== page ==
Entanglement for peace and freedom

A reader named Prempeh writes in the comments section of my last post:

I’m really no happier because of knowing that a phenomenon called quantum entanglement exist [sic]. Now, you say, this phenomenon has the potential to enable super-powerful computing, teleportation, … I say, until science helps me with a comprehensive, provable, repeatable methodology for using it’s [sic] results to make me (and everyone who wants to be) happy, I really do not see it as significantly more helpful than faith.

NB: Any chance that a unification theory could help the poor stave off devastating climate change caused in part by the profligacy of the west? End the brutality of war? Stop child sexual exploitation? Remove corruption, greed, racism, …

This is not a rhetorical question

A few quick non-rhetorical answers:

  1. At the least, thinking about quantum entanglement doesn’t exacerbate problems like war and climate change (if we neglect o(1) terms like the jet fuel needed to fly to conferences). The same can’t be said for many other human endeavors.
  2. The scientific revolution 400 years ago led directly to a doubling of the human lifespan, the birth of democracy and its subsequent spread across the world (Galileo, Newton → Spinoza, Hume, Locke → Paine, Jefferson → …), and the cessation of practices such as witch-burning. It’s true that those few lucky enough to have been tribal chieftains with large harems probably wouldn’t want to trade places with a modern; and also true that Hitler and Stalin managed to surpass the already-impressive brutality of the ancients. But on the whole, it seems to me that the human condition improved once we started understanding how the universe works. And given the number of utopian ideas that managed to do nothing but drench this vale of tears in new tears of their own, I don’t see the relative success of curiosity-driven science as anything to sneeze at.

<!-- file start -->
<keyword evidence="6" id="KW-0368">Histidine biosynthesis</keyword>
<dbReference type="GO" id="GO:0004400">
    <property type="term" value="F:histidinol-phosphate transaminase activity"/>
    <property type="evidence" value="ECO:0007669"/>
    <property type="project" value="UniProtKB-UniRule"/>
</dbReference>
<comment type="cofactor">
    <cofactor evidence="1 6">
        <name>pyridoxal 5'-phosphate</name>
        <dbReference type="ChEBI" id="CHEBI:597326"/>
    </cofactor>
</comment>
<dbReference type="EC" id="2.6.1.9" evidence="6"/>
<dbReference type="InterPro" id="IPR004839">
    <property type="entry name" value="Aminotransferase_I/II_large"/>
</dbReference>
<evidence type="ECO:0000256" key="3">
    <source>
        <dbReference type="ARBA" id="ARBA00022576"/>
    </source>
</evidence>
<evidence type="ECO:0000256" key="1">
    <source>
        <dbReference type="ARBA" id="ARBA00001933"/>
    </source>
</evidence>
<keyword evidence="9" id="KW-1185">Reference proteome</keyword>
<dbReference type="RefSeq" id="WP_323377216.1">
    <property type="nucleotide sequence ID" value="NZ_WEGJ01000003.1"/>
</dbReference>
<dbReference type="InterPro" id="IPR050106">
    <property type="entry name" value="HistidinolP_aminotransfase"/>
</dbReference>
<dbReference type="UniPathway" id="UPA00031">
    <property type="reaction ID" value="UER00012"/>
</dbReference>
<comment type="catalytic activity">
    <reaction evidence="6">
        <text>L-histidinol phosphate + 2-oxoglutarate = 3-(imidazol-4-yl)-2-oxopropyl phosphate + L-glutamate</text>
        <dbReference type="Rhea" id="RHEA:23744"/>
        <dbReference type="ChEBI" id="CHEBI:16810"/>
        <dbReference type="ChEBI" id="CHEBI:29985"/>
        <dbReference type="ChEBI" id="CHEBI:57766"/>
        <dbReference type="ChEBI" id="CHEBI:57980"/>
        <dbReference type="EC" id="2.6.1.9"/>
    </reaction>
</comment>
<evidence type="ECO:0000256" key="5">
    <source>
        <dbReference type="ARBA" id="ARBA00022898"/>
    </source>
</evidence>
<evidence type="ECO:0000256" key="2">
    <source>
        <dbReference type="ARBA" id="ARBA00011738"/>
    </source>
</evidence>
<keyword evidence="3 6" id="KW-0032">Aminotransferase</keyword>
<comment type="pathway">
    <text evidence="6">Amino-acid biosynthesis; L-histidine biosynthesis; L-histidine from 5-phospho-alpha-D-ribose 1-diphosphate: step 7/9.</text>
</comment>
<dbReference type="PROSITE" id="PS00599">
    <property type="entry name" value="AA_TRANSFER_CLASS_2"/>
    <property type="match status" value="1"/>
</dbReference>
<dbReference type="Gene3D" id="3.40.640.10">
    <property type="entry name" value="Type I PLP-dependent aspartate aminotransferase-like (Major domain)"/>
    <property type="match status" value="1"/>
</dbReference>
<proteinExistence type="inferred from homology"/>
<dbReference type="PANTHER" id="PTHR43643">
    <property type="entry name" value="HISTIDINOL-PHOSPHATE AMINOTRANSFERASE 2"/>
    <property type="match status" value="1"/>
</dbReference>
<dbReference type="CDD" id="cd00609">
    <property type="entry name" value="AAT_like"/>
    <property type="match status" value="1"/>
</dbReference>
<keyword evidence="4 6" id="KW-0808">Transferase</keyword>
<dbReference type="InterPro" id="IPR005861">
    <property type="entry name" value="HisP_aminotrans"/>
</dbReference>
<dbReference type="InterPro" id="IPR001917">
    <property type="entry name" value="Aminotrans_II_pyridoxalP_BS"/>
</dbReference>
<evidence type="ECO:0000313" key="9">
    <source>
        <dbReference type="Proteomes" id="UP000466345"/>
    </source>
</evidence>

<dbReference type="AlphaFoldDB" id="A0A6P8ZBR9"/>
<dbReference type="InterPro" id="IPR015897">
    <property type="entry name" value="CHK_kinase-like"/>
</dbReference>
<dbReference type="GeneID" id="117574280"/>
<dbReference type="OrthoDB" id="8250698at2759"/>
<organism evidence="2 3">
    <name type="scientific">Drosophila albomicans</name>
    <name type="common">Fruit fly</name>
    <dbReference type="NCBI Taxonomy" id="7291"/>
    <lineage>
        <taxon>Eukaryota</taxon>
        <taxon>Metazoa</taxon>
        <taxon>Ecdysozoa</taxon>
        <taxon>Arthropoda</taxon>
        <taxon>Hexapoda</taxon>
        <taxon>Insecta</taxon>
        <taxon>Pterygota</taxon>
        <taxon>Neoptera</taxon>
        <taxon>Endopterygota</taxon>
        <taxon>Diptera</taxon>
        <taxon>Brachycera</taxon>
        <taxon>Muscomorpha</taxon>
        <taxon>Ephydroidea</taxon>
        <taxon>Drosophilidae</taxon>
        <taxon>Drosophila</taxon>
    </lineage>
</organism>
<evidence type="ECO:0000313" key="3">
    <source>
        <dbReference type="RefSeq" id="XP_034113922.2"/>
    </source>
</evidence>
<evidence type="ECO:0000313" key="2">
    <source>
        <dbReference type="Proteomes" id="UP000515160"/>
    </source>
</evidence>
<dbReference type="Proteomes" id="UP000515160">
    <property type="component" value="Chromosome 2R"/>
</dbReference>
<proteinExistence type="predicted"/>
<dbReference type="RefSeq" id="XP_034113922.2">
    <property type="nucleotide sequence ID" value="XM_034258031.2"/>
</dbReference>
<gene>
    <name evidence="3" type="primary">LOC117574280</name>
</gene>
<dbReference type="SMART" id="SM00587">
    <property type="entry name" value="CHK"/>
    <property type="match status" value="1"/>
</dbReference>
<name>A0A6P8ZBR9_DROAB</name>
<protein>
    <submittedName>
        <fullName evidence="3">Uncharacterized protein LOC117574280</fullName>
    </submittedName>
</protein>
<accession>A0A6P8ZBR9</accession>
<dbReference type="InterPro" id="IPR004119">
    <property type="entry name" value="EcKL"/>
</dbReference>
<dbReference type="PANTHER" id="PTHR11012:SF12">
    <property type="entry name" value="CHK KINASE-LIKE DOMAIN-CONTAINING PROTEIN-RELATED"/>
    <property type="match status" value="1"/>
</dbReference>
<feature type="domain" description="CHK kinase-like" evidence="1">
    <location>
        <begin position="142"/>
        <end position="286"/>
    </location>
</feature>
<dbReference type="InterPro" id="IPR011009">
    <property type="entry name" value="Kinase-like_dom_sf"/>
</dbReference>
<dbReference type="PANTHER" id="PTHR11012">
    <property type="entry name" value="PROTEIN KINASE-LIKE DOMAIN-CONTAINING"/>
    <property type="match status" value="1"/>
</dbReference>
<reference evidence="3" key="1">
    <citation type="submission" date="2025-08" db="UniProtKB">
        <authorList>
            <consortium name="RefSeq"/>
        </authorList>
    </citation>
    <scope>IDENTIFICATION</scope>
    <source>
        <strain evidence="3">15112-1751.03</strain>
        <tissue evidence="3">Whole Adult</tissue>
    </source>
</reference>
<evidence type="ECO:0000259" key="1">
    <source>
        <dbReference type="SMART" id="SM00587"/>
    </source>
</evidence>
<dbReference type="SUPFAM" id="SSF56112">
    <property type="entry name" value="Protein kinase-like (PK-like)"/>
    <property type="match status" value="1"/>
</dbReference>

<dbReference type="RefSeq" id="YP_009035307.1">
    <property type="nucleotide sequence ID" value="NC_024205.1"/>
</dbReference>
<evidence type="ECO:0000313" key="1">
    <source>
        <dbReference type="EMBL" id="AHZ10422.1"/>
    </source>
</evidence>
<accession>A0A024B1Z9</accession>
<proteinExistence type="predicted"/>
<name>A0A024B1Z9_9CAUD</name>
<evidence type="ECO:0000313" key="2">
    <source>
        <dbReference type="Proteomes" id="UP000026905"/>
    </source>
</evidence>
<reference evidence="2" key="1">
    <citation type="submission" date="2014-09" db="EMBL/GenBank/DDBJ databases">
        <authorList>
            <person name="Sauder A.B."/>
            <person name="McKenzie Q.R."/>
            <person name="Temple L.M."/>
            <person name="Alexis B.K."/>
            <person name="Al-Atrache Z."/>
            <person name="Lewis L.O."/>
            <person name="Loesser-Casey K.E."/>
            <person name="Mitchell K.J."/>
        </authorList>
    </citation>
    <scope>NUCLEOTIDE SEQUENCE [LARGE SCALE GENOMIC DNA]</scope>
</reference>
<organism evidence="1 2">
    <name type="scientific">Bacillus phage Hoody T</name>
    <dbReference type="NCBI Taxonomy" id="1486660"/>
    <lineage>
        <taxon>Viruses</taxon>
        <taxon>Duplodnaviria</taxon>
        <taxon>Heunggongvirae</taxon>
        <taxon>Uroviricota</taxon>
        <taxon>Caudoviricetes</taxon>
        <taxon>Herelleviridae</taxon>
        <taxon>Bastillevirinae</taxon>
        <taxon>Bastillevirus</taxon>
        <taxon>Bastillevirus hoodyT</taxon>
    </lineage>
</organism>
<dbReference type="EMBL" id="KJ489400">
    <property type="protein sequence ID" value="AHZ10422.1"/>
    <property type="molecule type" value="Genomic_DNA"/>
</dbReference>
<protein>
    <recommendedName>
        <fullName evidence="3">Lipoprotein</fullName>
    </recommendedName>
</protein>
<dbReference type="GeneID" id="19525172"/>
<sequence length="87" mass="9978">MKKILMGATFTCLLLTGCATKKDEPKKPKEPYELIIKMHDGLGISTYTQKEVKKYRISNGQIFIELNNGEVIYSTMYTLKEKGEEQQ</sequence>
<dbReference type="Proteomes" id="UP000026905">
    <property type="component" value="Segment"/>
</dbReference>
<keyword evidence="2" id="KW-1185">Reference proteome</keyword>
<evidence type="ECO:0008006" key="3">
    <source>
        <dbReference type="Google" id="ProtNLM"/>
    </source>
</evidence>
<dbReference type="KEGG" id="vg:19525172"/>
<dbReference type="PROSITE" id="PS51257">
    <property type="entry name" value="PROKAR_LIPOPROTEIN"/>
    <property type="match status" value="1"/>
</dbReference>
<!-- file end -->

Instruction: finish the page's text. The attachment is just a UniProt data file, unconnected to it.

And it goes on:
3. I do try to do my tiny part to raise awareness of climate change and other threats to civilization. Of course, every time I do so, I’m attacked in the comments section by hordes of denialists who tell me I should stick to what I know about (like quantum entanglement). There’s just no pleasing everyone.
  4. I see the central problem facing humanity — much more central than climate change, greed, racism, or anything else you mentioned — as collective stupidity. If we, as a species, weren’t so collectively stupid, we’d have error-correcting mechanisms that checked the other problems before they spiraled out of control.I also maintain the possibly-naïve hope that, if people could just understand basic conceptual points about how the world works — like why quantum entanglement doesn’t allow faster-than-light communication, but is still not the same as classical correlation — some tiny contribution might be made to fighting the collective stupidity of our species and thereby helping to ensure its continued survival. That, and not the prospect of teleportation or super-powerful computing, is what really motivates me.

62 Responses to “Entanglement for peace and freedom”

  1. El Christador Says: